However, they cannot detect people who are infected but are not yet sick with a fever. This is because it takes between 2 to 10 days before people who are infected become sick and develop a fever.

 

3. Do vaccines against pneumonia protect you against the new coronavirus?

Answer: No. Vaccines against pneumonia, such as pneumococcal vaccine and Haemophilus influenza type B (Hib) vaccine, do not provide protection against the new coronavirus.

The virus is so new and different that it needs its own vaccine. Researchers are trying to develop a vaccine against 2019-nCoV, and WHO is supporting their efforts. Although these vaccines are not effective against 2019-nCoV, vaccination against respiratory illnesses is highly recommended to protect your health.

 

4. Are antibiotics effective in preventing and treating the new coronavirus?

Answer: No, antibiotics do not work against viruses, only bacteria. The new coronavirus (2019-nCoV) is a virus and, therefore, antibiotics should not be used as a means of prevention or treatment.

However, if you are hospitalized for the 2019-nCoV, you may receive antibiotics because bacterial co-infection is possible.

 

5. Are there any specific medicines to prevent or treat the new coronavirus?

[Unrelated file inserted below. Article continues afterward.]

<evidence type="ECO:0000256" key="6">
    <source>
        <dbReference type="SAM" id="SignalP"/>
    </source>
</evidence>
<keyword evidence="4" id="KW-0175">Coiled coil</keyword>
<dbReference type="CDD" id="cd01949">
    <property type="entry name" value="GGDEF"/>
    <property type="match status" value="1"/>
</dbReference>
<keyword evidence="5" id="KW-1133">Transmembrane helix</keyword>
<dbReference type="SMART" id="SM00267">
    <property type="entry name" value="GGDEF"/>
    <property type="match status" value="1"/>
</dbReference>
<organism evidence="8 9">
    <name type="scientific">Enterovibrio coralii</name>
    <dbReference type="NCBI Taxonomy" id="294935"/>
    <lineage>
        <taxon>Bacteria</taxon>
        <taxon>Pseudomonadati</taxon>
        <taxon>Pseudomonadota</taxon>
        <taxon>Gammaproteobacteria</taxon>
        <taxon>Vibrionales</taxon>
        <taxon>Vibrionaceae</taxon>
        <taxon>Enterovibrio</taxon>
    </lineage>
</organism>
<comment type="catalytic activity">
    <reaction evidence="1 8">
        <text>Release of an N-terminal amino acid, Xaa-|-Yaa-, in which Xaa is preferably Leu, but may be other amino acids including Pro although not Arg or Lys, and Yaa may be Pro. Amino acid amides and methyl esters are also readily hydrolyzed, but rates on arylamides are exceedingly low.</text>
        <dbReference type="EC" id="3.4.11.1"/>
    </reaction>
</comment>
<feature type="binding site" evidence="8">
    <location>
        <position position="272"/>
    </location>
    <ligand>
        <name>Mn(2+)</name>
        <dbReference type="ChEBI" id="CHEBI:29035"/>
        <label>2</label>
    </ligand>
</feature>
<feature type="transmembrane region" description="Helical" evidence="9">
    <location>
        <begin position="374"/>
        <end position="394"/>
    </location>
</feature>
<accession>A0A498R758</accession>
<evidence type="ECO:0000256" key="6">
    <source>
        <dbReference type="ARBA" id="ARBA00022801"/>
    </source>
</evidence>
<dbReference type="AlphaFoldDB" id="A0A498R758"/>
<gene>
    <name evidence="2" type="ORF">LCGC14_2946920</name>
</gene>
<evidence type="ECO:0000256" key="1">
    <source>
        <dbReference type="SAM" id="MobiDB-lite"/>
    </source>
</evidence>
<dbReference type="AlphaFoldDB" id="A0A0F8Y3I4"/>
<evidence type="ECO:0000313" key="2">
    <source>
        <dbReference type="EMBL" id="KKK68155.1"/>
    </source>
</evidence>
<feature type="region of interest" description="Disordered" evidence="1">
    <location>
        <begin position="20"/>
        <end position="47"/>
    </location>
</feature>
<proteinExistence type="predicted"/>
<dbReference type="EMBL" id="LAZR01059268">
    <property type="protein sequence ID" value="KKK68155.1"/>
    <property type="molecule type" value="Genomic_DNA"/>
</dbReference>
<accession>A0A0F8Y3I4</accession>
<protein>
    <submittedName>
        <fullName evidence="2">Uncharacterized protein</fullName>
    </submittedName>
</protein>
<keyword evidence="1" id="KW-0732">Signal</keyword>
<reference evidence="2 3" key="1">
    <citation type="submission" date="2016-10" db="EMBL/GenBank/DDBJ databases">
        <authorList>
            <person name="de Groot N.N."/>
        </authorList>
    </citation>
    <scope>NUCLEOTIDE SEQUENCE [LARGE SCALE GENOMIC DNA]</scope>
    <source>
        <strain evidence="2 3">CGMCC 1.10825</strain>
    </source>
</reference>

Answer: To date, there is no specific medicine recommended to prevent or treat the new coronavirus (2019-nCoV).

However, those infected with the virus should receive appropriate care to relieve and treat symptoms, and those with severe illness should receive optimized supportive care. Some specific treatments are under investigation and will be tested through clinical trials. WHO is helping to accelerate research and development efforts with a range of partners.

 

6. Are there things I should not do?

Smoking, wearing multiple masks and taking antibiotics are not effective against COVID-19 and can be harmful to oneself.

MOH found that a smoker’s lungs have more vulnerable sites for infection of the Coronavirus as compared to healthy lungs. This means that if a smoker contracted the virus, the risk of complication and death is much higher.

*For more questions and answers, please visit the official website of WHO and MOH to get more insights and awareness regarding this disease.

 

References

https://www.who.int/news-room/feature-stories/detail/who-health-alert-brings-covid-19-facts-to-billions-via-whatsapp

https://www.who.int/emergencies/diseases/novel-coronavirus-2019/advice-for-public/myth-busters

https://www.youtube.com/watch?v=BtN-goy9VOY

By: Dinesha Nachar